School of Engineering and Materials Science
Research Student Awards
PhD Thesis: Mechanisms of the improvced Biological Response with Silicate Substitution in Hydroxy Apatite.
Author: GUTH, Katharina
Supervisor(s): Karin Hing
Hydroxyapatite (HA) bioactivity has been reported to be enhanced through site specific substitution of 0.8wt% silicate for phosphate into the HA lattice (SiHA). The aim of this thesis was to explore the possible mechanisms behind this bioactivity enhancement. Two hypotheses were proposed whereby bioactivity may be enhanced by either (1) an ‘indirect effect’, where alterations in the ion concentrations in the fluid surrounding the graft materials influenced osteoblasts development or metabolism and/or (2) by a ‘direct effect’, where differences in the material physiochemistry influenced protein adsorption, which subsequently promotes osteoblasts attachment and consequently development or metabolism. In order to probe these two hypotheses a broad area of activity was undertaken, including production of morphologically matched HA and SiHA, analysis of surface physiochemistry and chemical interactions under cell culture conditions in addition to analysis of material-protein interactions, cell attachment metabolism and development.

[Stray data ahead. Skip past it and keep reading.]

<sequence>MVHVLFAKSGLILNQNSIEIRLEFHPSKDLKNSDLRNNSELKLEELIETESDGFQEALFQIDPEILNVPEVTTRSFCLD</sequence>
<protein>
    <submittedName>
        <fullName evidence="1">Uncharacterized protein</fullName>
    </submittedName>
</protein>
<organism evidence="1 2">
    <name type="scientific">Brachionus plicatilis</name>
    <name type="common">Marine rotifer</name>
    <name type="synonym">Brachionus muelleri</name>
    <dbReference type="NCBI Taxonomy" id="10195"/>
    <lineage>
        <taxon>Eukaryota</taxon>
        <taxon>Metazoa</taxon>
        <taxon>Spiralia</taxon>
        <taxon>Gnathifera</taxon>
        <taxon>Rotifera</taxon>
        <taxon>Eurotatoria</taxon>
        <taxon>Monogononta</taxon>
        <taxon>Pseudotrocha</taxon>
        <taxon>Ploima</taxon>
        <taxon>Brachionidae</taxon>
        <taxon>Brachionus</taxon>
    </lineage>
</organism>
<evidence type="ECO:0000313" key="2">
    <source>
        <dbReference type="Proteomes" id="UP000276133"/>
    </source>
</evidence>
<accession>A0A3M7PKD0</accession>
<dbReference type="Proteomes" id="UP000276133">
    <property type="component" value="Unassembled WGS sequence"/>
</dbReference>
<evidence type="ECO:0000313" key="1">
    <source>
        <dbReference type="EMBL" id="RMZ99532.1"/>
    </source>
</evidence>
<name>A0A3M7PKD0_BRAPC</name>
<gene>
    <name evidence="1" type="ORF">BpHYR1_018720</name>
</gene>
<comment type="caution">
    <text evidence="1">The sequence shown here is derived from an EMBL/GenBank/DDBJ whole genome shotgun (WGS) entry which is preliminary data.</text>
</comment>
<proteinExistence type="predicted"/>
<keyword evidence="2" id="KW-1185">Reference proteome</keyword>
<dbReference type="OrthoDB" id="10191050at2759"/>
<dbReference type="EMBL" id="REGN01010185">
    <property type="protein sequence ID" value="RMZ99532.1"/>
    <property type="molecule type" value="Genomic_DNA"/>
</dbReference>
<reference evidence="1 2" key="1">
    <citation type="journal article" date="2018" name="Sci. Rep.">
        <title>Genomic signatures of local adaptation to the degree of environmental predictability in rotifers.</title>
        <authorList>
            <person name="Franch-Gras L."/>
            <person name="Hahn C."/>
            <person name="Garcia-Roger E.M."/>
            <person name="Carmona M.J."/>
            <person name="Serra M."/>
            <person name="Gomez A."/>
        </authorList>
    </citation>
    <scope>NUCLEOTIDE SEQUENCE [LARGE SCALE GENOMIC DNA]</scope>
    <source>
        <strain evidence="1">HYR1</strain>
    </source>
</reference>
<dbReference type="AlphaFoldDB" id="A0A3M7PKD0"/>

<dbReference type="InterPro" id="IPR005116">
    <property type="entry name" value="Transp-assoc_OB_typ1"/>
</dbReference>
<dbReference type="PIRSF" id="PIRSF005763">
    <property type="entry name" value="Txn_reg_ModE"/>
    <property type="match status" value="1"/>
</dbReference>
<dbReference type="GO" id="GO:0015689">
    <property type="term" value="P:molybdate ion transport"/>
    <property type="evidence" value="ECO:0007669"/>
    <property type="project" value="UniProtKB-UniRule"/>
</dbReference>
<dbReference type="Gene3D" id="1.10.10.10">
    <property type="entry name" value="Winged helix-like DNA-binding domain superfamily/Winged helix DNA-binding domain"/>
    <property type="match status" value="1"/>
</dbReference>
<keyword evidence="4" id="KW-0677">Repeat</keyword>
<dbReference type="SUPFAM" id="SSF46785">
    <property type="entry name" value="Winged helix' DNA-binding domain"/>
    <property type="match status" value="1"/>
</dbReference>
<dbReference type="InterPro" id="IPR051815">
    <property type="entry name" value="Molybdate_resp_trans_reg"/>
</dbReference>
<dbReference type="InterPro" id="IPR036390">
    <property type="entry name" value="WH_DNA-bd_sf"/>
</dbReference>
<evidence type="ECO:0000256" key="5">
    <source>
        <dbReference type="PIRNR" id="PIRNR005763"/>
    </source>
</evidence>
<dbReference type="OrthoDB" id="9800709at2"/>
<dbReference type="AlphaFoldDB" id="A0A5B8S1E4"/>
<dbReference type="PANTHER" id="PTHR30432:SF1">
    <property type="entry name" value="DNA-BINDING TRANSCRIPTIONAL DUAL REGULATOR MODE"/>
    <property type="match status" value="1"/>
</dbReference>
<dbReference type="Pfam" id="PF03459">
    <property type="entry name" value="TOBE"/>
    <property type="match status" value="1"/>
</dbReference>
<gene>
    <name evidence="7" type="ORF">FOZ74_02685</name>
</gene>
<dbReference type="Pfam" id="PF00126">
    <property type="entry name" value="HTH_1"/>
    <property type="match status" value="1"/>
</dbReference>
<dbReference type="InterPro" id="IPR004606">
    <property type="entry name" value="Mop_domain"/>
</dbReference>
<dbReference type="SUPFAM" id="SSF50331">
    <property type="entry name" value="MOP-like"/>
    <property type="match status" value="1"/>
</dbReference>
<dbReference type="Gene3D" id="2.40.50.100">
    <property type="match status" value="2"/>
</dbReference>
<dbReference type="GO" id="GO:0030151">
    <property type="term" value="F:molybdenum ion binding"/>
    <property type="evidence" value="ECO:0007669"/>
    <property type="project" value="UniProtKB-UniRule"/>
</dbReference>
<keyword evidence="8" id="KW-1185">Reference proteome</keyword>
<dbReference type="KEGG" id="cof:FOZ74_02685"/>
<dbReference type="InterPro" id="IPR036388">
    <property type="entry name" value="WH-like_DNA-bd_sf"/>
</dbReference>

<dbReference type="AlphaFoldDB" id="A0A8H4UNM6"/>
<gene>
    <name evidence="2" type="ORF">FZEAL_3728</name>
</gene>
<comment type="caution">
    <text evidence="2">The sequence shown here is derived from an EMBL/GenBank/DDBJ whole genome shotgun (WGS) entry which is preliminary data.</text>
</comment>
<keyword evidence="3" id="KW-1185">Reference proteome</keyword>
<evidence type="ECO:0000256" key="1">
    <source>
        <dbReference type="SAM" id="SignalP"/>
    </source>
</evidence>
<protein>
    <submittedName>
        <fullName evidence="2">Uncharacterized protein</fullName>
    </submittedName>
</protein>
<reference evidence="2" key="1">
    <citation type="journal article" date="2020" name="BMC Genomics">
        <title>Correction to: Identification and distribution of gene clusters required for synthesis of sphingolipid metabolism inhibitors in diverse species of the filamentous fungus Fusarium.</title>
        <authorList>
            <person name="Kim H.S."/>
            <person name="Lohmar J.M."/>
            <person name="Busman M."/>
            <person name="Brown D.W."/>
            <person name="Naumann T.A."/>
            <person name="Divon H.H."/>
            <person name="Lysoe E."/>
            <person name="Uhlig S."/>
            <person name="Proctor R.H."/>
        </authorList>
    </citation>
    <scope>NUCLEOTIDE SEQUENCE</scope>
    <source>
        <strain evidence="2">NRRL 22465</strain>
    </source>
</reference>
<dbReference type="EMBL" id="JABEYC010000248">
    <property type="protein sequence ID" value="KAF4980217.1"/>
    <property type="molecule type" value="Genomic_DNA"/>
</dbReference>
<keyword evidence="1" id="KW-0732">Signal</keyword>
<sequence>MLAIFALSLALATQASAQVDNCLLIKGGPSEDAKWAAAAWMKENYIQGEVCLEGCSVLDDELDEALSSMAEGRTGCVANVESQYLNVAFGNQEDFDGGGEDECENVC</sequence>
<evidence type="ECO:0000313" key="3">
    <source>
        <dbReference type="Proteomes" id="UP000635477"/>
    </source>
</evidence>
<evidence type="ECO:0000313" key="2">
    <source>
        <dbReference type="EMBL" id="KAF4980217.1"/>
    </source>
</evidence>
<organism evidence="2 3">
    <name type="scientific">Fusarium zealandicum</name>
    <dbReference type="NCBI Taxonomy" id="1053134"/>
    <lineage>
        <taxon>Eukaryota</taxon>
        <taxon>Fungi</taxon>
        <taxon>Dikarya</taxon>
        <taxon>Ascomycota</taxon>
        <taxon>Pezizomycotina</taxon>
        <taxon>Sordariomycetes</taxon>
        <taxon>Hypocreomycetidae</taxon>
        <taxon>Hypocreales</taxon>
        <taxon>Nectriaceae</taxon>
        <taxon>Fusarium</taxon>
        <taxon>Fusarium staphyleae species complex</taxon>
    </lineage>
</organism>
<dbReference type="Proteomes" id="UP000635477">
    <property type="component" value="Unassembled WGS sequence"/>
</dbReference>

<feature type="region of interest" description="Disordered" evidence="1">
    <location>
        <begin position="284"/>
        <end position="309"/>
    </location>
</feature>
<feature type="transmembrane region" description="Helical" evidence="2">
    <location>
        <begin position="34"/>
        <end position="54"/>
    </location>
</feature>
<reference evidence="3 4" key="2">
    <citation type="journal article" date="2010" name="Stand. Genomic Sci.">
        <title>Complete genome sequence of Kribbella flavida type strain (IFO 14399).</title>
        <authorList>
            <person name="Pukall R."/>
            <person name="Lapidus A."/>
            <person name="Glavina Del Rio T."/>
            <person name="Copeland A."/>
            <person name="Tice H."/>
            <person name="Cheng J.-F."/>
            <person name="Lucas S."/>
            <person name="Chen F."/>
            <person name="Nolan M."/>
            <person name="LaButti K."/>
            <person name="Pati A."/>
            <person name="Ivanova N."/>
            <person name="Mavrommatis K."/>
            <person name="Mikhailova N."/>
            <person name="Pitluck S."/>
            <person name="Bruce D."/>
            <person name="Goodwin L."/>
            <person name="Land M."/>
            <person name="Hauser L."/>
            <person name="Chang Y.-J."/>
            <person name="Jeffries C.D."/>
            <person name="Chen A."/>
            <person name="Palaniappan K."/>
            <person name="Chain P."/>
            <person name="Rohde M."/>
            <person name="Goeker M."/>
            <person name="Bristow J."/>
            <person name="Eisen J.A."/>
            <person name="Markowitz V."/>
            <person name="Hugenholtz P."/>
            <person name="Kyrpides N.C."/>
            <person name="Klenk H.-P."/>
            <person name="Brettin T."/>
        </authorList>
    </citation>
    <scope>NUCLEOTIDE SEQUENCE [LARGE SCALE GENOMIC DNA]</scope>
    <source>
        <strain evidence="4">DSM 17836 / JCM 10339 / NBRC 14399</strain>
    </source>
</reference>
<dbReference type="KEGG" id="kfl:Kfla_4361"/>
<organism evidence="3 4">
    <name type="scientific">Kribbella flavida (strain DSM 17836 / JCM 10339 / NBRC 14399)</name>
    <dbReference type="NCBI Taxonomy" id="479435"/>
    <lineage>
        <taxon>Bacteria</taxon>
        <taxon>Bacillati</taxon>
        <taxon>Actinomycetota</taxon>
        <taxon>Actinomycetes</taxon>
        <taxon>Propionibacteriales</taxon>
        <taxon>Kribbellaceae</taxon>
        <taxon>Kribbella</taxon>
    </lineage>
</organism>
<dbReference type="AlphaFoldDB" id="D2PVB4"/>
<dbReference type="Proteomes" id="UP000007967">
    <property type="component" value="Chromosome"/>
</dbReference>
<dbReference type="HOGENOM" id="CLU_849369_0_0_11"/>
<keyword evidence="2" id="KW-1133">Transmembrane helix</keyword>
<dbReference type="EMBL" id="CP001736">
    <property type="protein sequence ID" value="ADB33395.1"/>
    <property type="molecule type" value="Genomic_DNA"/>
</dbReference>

Improved bioactivity through the ‘indirect effect’ of ionic interactions between SiHA and the surrounding medium was not established.
The work presented in this thesis supported the hypothesis that the increased bioactivity of SiHA resulted from a ‘direct effect’, where the surface physiochemistry impacted on protein adsorption, which subsequently promoted osteoblasts-like cell development.